Don’t get me wrong, the Church in doing so, will tend to accept whatever comes down the theological pipe. However, that is why we do have professional theologians in our churches. I think he would have been wise to listen to Clark Pinnock here who was more charitable towards the laity. Think about it, we have MASSES of people who don’t have the funds or resources, the natural ability, the time, the wherewithal, to sink into working out these questions.

Also, what about people like Abraham or other Old Testament saints? God tells Abraham his offspring will be like the stars and then tells him to offer his son–whom they will come from–as a sacrifice. We not only have no evidence, but we have evidence to the contrary. Yet, he simply believes that God will bring it to pass. Really, blessed are those who do believe without seeing or need evidence. I do think Jesus does honour that kind of faith, ie., the Centurion who tells Jesus to just say the word and it will come to pass. Or “Doubting Thomas” who Jesus caters to with evidence. Let’s look at a few translations:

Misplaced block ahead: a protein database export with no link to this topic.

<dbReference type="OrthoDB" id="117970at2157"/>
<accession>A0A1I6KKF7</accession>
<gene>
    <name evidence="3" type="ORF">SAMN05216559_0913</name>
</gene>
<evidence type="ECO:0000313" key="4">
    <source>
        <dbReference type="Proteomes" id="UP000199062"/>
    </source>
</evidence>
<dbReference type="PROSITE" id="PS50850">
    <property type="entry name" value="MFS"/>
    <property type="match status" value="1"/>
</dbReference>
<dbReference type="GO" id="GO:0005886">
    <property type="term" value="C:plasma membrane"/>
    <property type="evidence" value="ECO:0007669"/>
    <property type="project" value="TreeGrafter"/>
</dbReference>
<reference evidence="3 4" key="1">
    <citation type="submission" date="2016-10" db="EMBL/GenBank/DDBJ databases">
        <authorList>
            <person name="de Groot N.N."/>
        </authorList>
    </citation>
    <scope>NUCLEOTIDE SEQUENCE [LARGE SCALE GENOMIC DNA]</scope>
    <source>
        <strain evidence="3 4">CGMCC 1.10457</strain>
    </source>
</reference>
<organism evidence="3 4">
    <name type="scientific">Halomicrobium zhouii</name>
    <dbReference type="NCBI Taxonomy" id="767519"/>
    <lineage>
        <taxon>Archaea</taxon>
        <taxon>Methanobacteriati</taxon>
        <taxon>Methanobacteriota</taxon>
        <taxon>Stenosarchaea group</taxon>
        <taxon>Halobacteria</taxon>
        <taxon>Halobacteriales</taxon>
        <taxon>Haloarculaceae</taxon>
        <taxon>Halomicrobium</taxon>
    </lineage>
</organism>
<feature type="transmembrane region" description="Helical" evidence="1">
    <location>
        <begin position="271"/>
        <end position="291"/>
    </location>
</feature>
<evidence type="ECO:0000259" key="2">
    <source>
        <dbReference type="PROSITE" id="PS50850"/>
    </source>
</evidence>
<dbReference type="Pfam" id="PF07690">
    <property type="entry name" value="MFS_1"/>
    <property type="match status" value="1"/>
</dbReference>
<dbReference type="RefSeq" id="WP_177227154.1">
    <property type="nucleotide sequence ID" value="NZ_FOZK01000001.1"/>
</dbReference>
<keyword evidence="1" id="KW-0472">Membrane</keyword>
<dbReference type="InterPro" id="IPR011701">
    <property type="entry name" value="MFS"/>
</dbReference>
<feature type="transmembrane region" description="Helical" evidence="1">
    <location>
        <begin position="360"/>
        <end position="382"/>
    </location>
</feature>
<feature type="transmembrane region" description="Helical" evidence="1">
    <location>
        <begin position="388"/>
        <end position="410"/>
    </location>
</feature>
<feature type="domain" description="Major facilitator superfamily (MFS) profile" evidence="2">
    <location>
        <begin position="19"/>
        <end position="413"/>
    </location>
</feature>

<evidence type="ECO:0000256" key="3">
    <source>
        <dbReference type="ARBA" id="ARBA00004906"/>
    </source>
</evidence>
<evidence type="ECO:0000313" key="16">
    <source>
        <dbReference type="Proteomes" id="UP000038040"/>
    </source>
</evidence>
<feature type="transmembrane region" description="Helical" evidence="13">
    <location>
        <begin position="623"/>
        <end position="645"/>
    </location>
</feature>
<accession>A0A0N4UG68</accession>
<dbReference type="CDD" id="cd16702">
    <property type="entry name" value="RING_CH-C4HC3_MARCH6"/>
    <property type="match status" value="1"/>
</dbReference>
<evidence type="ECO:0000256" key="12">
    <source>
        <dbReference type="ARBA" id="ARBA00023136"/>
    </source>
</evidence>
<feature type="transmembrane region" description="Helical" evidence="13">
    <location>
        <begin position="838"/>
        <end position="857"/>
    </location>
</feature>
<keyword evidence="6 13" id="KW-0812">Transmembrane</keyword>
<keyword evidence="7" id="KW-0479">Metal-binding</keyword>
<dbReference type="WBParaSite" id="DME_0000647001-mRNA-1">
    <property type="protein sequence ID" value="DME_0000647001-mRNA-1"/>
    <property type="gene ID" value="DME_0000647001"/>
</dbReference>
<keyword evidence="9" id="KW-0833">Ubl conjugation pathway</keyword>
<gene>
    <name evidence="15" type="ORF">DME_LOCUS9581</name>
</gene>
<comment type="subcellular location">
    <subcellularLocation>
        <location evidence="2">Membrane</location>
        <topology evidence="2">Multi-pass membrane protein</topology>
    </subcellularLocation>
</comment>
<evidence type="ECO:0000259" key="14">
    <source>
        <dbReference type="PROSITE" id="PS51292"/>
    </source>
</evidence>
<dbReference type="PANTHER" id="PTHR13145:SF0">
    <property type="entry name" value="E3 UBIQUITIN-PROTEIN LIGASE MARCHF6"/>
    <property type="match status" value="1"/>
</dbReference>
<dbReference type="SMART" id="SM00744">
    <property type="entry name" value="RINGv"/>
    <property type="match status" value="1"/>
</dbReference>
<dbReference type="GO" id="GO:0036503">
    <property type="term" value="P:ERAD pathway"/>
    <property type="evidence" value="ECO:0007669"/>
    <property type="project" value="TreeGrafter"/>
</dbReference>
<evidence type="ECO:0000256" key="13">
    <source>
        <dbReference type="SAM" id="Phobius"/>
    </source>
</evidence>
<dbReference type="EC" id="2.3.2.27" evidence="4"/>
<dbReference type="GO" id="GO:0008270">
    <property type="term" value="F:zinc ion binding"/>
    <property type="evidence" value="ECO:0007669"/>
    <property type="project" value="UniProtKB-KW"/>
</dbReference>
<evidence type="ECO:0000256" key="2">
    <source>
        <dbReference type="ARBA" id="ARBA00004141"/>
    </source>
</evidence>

27 Then he said to Thomas, “Put your finger here, and examine my hands. Extend your hand and put it into my side. Do not continue in your unbelief, but believe.” 28 Thomas replied to him, “My Lord and my God!” 29 Jesus said to him, “Have you believed because you have seen me? Blessed are the people who have not seen and yet have believed.”

27 Then he said to Thomas, “Put your finger here, and examine my hands. Extend your hand and put it into my side. Do not continue in your unbelief, but believe.” 28 Thomas replied to him, “My Lord and my God!” 29 Jesus said to him, “Have you believed because you have seen me? Blessed are those who have not seen and yet have believed.” 29 Jesus said to him, “Have you believed because you have seen me? Blessed are the people who have not seen and yet have believed.”